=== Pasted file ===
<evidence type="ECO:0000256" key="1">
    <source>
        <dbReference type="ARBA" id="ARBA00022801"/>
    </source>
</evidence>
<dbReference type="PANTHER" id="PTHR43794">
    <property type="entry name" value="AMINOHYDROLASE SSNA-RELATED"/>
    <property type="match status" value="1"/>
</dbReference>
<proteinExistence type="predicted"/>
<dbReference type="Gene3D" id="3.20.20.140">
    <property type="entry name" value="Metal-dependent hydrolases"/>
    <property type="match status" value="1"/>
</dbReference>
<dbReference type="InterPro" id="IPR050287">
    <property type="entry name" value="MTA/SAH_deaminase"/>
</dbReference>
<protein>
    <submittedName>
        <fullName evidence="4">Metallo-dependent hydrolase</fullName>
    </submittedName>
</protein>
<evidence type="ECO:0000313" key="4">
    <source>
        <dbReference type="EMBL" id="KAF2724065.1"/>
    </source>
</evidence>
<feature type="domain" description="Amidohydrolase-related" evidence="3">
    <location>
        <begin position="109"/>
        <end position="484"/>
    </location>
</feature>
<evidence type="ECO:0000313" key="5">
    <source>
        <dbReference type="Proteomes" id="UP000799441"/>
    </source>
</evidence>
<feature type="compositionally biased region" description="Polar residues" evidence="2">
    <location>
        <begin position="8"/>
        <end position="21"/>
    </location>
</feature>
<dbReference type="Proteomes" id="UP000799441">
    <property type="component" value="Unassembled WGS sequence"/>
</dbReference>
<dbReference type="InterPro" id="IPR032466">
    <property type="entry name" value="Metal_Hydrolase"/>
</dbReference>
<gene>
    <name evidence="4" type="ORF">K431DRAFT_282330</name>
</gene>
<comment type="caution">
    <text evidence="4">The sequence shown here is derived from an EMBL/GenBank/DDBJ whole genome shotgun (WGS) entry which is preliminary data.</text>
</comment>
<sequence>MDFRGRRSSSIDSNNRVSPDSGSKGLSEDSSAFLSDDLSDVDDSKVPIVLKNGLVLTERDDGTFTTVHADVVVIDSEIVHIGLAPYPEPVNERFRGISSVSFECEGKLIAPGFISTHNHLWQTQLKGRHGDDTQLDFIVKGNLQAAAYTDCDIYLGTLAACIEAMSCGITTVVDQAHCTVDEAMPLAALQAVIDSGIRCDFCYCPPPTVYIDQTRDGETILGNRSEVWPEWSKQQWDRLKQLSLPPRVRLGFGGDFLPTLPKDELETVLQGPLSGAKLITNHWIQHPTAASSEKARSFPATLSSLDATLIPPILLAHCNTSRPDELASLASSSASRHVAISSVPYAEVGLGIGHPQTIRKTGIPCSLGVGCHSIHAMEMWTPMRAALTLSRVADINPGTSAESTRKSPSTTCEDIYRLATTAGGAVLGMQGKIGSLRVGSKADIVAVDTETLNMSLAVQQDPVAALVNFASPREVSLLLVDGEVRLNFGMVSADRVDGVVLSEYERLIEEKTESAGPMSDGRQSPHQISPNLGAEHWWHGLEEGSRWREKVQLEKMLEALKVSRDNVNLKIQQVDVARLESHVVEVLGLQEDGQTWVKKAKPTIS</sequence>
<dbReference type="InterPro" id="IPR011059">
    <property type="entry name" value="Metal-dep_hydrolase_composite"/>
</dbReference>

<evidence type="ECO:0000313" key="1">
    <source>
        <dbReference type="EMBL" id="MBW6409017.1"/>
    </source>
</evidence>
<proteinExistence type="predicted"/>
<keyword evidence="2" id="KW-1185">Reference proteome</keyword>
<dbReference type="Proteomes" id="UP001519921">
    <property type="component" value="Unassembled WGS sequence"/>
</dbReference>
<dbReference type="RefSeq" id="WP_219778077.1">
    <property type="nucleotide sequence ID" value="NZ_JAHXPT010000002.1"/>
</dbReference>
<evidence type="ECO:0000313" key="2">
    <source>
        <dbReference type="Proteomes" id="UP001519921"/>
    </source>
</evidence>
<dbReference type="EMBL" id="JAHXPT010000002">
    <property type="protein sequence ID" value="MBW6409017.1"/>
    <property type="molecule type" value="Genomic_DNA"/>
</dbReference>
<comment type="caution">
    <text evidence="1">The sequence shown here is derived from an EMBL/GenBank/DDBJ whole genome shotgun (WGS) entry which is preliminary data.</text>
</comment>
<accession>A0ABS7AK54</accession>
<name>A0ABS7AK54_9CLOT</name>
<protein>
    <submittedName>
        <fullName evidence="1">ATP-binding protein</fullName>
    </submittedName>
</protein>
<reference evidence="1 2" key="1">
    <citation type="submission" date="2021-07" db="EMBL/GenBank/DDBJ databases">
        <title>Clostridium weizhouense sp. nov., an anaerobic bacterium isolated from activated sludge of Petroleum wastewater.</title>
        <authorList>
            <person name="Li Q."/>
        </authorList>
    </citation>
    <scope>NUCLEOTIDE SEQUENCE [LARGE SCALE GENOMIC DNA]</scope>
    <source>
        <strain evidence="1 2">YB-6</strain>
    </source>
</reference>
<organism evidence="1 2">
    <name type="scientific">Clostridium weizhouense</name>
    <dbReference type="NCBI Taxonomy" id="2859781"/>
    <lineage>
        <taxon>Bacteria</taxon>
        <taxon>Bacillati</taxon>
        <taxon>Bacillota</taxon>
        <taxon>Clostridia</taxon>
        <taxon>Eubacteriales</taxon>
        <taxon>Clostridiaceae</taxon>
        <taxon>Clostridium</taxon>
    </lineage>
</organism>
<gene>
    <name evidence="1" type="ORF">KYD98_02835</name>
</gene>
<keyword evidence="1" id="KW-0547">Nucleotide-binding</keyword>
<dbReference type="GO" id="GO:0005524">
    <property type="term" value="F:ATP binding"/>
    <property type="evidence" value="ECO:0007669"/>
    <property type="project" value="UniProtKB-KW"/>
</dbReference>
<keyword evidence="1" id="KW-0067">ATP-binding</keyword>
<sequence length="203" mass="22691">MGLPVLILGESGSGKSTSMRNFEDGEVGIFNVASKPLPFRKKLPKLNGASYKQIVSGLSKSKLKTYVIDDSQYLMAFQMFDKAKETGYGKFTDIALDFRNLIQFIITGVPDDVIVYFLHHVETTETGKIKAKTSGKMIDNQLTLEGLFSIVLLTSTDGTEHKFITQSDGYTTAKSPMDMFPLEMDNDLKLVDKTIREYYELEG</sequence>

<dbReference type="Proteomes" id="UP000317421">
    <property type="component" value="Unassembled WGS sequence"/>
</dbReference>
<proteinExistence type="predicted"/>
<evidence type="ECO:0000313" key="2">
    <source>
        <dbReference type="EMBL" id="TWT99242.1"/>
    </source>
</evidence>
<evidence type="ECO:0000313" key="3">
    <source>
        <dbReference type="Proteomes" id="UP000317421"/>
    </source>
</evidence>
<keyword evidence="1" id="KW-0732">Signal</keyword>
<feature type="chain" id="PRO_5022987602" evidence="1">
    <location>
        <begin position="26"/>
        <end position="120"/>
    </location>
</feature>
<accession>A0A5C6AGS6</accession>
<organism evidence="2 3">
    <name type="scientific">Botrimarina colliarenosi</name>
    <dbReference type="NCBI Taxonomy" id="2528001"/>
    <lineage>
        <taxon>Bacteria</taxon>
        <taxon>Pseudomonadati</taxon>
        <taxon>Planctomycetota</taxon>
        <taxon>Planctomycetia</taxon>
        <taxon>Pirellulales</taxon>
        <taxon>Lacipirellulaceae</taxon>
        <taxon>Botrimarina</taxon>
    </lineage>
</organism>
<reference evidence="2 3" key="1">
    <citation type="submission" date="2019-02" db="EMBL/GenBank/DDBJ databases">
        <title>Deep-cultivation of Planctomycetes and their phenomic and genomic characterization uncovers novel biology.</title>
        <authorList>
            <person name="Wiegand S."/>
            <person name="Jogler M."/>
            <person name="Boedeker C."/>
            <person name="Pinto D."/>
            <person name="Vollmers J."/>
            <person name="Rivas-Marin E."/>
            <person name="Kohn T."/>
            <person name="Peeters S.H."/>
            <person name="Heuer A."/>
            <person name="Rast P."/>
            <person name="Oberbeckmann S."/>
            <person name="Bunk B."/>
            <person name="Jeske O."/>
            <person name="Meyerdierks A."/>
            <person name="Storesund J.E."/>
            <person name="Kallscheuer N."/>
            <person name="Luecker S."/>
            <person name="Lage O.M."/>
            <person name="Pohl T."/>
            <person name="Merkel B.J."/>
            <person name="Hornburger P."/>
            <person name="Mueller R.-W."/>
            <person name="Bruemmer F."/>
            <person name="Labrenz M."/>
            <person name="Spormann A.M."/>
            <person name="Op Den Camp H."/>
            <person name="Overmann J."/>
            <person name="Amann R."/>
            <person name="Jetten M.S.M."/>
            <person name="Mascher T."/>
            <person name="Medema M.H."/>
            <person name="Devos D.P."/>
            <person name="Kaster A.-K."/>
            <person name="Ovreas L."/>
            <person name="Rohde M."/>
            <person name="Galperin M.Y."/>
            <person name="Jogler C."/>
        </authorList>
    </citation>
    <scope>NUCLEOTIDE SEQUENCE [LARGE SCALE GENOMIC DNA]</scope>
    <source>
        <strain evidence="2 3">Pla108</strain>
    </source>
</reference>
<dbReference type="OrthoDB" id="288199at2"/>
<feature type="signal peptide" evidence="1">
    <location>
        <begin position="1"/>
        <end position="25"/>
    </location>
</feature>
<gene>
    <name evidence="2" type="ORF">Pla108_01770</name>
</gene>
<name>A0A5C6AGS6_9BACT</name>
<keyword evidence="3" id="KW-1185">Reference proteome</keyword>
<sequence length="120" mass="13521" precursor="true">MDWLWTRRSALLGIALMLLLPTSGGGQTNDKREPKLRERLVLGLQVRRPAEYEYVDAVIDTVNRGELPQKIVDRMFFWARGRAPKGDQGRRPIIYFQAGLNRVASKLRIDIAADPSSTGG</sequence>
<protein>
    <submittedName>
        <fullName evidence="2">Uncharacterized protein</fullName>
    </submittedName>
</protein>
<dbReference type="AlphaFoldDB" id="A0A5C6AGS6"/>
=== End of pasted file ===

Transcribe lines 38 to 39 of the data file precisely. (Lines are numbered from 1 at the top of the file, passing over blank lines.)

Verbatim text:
</evidence>
<feature type="compositionally biased region" description="Polar residues" evidence="2">